It was on his third glass that he started to feel his favorite stage of inebriation: the wistful feeling that he had once visited Arvonne and had forgotten it after a feverish illness. It was a haunting, mysterious comfort with a hint of clove and raspberry undertones that lingered on his tongue long after he had swallowed everything but the dregs.

He swirled the bottom of the glass in an attempt to form a sigil. “Oh, hallowed Preshrinor, guide me to your lands and bring me closer to the heavens,” he said, mocking the piscarins. “Let me feast upon your glory and slake my thirst with your knowledge.”

He snorted and looked up, quickly eyeing the room and seeing that no one was paying him any attention. He looked at the bottom of the glass. The dregs looked surprisingly like they were spelling out the letter ess, the sigil of movement and action. He sighed. He really didn’t want to go out in the rain, but it was time. He paid his tab, and left the bar.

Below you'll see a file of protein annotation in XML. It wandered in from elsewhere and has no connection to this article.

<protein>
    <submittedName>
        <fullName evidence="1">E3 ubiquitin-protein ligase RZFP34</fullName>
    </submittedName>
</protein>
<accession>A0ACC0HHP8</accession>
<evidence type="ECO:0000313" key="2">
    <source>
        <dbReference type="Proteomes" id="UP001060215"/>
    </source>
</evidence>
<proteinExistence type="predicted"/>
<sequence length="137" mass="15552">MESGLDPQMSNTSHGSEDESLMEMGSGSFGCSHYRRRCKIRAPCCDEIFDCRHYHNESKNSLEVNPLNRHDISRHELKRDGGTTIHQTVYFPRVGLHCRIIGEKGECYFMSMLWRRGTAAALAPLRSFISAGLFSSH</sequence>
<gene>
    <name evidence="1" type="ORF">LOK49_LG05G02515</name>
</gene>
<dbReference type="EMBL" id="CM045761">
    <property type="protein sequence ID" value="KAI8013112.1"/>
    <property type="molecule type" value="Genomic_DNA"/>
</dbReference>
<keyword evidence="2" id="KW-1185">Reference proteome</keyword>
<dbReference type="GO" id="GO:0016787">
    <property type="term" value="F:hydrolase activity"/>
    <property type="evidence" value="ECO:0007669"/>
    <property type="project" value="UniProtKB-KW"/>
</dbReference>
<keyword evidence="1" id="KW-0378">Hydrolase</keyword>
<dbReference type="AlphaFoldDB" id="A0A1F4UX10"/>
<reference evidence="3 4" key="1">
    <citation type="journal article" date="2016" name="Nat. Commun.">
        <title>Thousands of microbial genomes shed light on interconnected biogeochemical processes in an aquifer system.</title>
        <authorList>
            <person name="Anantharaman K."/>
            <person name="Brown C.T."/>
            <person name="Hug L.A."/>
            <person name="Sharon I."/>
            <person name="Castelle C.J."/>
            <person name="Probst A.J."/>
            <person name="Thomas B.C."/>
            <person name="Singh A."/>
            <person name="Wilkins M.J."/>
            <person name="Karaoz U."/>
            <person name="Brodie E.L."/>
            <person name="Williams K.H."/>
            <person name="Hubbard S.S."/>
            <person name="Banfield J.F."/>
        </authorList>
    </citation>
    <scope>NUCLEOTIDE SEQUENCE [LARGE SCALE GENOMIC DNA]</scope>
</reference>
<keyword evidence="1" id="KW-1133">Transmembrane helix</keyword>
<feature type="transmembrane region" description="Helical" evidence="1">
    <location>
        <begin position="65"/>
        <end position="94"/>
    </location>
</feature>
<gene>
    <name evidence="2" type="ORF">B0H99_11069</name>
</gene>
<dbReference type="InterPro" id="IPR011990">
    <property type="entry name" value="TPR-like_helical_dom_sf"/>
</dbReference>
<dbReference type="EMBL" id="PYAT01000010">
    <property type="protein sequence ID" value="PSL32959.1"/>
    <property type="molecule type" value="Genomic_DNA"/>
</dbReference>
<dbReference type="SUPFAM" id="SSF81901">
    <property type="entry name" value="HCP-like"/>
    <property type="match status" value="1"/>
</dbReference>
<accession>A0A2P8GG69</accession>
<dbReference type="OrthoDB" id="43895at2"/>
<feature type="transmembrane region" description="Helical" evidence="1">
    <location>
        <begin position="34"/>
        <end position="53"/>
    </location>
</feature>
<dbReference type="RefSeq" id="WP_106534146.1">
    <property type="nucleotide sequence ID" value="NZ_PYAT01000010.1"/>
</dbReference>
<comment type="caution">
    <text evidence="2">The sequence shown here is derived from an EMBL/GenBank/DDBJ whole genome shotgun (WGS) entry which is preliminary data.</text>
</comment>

His walk was just a few streets over. Having noticed he was warm despite the downpour, giddy, and staggering a little, he used the time to tap into the Calm and burn out a little of the alcohol in his system. As far as he knew, no one had created a successful spell, potion, or ritual that would sober a man instantly. Several blocks of walking proved that Al wasn’t either the man or it wasn’t the night for an epiphany.

While he had been planning, Al had realized the hardest part was going to be the first part, breaking into the shop. Even if he had practiced as much as he possibly could in two weeks, he knew he still wouldn’t have the skill to pick the lock. He couldn’t blast the door open or break a window without alerting people in the neighborhood and potentially Berlont himself. He didn’t have the tools to cut the glass. There was nothing in his bag of tricks, either with applied knowledge or wizardry, that he knew to enter a locked shop.

Al passed by the front of the business, hoping to see something out of place that could help him. An open window or perhaps a man standing outside, willing to steal something for very little money. Or nothing. That would be ideal. He was so intent on looking around the building that he didn’t even notice the handwritten sign on the front door:

CLOSED

PLEASE DO NOT BREAK GLASS

DOOR IS UNLOCKED

Al blinked a few times, made to move around the shop, then stopped. He pivoted on his heels and re-read the sign to make sure his eyes weren’t tricking him, even brushing the rain aside to read more clearly. He tried the door and found that, as promised, it opened for him without so much as a squeak.